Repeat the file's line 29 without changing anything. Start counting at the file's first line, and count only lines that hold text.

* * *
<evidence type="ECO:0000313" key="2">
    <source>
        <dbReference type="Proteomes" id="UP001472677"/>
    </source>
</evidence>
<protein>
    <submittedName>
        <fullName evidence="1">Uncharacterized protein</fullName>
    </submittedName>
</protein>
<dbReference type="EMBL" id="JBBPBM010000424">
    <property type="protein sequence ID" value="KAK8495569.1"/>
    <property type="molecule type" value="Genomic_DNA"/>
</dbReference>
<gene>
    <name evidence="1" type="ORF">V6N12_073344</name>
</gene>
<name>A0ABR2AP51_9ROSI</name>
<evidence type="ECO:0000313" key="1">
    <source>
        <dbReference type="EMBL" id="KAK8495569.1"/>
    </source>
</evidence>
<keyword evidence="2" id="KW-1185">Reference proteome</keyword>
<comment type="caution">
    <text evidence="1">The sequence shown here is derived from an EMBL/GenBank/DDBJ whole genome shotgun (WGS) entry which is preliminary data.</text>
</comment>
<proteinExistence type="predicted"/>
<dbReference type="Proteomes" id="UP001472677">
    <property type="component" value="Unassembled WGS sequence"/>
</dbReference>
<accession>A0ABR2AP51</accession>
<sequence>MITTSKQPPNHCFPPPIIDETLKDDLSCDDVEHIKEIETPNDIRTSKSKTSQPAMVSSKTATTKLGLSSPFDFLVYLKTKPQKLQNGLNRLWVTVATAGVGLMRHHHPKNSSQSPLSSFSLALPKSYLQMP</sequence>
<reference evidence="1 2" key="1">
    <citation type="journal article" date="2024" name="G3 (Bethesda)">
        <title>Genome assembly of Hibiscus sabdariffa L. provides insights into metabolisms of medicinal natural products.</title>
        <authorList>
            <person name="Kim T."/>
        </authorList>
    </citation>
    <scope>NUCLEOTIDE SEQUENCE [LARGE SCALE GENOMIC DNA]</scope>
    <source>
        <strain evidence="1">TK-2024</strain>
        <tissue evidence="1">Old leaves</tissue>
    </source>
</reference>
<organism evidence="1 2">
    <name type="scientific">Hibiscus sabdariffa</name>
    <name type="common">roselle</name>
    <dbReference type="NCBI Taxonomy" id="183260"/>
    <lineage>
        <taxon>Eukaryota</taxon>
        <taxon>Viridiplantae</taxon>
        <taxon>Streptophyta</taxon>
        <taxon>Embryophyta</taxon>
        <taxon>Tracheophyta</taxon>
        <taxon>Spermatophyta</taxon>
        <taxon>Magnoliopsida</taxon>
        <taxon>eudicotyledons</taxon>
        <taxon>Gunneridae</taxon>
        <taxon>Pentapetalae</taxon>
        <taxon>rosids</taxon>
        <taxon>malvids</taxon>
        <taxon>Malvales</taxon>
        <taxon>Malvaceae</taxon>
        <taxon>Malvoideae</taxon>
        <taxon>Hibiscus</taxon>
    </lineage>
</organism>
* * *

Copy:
<dbReference type="Proteomes" id="UP001472677">